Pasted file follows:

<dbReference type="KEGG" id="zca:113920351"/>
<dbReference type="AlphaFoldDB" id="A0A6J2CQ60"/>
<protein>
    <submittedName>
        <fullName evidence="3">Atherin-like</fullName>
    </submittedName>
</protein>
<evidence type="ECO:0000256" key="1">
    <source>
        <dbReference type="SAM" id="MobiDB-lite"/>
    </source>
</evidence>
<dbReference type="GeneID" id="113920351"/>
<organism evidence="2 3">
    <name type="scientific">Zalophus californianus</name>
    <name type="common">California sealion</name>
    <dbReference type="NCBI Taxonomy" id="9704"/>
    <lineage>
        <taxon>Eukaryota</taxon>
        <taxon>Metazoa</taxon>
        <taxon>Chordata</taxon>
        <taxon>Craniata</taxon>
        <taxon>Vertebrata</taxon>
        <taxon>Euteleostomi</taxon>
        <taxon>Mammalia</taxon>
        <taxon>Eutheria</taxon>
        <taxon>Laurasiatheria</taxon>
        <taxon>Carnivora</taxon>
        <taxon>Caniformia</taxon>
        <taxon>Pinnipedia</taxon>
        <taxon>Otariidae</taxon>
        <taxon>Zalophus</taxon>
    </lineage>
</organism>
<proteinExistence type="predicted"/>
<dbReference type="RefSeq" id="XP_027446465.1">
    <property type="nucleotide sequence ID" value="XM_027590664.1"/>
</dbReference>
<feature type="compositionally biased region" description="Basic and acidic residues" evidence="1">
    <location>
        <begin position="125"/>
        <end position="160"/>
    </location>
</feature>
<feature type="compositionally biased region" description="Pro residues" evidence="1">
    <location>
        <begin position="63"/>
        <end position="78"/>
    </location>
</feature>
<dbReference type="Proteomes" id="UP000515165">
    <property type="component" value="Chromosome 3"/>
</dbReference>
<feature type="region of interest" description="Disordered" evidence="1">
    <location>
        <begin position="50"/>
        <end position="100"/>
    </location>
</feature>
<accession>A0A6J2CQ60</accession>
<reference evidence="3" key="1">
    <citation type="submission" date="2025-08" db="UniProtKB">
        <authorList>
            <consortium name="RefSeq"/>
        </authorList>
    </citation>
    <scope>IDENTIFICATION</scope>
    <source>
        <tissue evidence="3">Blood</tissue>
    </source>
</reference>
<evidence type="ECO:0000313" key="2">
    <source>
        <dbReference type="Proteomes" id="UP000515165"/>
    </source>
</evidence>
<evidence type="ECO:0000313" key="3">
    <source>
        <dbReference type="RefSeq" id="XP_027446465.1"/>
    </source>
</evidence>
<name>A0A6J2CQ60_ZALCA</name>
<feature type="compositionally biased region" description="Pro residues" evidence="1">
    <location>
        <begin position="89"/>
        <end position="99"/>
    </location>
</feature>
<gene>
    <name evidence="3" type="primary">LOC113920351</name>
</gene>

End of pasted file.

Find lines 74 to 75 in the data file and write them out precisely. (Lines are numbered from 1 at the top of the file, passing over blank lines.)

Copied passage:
        <dbReference type="Proteomes" id="UP000515165"/>
    </source>